M&S currently has 959 UK stores, of which 615 are food-only. It now plans to open a further 200 food-only stores and the online gambit is part of this refocusing of effort. You can already order some party food online from M&S on a click-and-collect basis, but this will be the first time a home delivery option has been made available.
M&S has a particular issue in that shoppers are prone to pop in to a food department and buy one or two evening meals, rather than doing a major weekly shop as they do at, for example, Tesco. That has meant that it’s never been deemed economically viable for the chain to offer a home delivery service as customers don’t tend to buy in bulk.
This isn’t going to be an automatic win for M&S, of course. The ‘high end’ online grocery market is pretty-well served by Ocado, while Amazon Fresh’s amibitions aren’t going to stop at commodity, repeat item ordering.
So it’s understandable that M&S wants to charactertise this move as a “soft trial” while it formulates its thinking. Chief executive Steve Rowe said:
The economics of food online are not straightforward and it is not something that we are going to rush into until we have substantial customer insight and a better understanding of what is right for M&S and right for our customers.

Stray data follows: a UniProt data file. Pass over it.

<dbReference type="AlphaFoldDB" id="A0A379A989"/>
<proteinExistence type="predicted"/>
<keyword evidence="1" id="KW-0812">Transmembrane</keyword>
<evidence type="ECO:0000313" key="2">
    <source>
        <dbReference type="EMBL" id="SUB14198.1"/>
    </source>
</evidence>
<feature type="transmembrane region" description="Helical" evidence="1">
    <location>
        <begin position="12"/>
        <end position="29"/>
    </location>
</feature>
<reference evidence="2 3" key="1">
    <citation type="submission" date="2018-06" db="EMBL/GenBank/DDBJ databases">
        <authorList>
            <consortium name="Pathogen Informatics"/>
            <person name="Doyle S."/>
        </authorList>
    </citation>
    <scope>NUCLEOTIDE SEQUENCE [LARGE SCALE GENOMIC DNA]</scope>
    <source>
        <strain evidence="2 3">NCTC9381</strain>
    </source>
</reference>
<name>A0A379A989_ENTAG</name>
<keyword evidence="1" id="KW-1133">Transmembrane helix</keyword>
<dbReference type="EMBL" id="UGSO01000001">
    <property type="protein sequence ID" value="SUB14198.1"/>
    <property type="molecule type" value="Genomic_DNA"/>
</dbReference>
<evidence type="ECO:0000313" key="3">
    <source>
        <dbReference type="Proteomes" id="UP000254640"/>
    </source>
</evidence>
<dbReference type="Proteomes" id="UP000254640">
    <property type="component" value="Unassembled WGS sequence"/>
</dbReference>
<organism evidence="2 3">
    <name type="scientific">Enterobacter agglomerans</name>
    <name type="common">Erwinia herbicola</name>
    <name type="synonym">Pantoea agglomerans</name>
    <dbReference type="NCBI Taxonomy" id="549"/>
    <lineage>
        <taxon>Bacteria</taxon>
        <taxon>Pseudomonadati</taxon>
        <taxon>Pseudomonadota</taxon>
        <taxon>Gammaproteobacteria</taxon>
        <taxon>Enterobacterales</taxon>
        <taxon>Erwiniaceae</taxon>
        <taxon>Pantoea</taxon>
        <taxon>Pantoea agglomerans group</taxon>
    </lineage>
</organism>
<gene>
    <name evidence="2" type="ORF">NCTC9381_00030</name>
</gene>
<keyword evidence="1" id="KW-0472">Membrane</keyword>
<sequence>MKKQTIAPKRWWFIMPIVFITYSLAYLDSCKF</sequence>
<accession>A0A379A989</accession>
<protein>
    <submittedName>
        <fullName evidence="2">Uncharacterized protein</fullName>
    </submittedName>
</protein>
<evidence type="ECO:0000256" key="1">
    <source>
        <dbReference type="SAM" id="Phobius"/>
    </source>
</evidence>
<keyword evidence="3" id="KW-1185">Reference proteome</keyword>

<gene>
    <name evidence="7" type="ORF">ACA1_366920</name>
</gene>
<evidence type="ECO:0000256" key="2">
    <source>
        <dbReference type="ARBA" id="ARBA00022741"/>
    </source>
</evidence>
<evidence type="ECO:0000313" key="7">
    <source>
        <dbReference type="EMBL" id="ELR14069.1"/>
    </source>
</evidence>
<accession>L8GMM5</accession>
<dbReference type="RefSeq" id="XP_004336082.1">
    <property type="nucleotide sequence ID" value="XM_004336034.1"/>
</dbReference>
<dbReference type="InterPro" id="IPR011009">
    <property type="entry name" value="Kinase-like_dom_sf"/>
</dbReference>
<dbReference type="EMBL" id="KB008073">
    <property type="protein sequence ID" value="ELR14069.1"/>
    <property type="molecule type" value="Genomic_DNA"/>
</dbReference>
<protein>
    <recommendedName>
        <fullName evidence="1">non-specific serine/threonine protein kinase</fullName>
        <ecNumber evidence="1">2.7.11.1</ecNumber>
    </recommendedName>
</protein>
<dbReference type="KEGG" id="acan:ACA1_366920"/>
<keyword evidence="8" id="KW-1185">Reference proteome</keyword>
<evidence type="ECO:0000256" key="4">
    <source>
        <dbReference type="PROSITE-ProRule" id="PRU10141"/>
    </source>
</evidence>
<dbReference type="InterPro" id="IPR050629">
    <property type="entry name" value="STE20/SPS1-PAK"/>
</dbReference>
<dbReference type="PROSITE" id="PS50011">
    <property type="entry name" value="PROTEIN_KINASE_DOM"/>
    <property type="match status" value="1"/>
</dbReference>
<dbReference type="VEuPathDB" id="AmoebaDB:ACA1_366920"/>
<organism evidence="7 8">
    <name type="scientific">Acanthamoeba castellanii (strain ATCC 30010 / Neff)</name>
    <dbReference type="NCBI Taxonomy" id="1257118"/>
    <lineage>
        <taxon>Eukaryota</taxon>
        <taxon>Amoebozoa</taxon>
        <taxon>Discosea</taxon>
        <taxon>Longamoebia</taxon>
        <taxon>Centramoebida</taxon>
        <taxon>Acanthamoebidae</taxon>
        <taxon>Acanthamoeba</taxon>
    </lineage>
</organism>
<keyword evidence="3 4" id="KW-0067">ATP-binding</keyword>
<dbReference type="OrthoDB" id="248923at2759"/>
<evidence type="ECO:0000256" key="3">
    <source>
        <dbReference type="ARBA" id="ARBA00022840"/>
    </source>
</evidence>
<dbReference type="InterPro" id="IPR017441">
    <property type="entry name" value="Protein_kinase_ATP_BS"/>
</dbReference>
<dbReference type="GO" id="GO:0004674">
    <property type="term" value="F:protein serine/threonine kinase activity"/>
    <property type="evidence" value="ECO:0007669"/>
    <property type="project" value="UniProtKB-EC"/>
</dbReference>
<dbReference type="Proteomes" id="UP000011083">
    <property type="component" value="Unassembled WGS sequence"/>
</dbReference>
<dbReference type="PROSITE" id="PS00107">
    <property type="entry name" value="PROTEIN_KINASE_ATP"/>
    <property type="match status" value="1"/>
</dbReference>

He's also being careful not to over-commit here, despite an increasing reliance by the retailer on its food business:
It has not cost us anything over the last five years by not being online with food. Our customers haven’t moved yet, but they will and we need to ensure that we are ready with the right response. There are unanswered questions over what this means for M&S and we have a team looking at this now with a view to undertaking a soft trial in the autumn.
Not before time. I’m perhaps an untypical M&S food customer in so far as I do tend to buy a week’s worth of items, although I do my ‘commodity’ shopping in the likes of Tesco or Aldi. That’s what will be interesting about this trail to my mind - can M&S persuade me to buy tomato ketcup and bin bags online with the higher end food items. I would never do so in-store, but will the convenience of home delivery make it more tempting for a one-stop shop?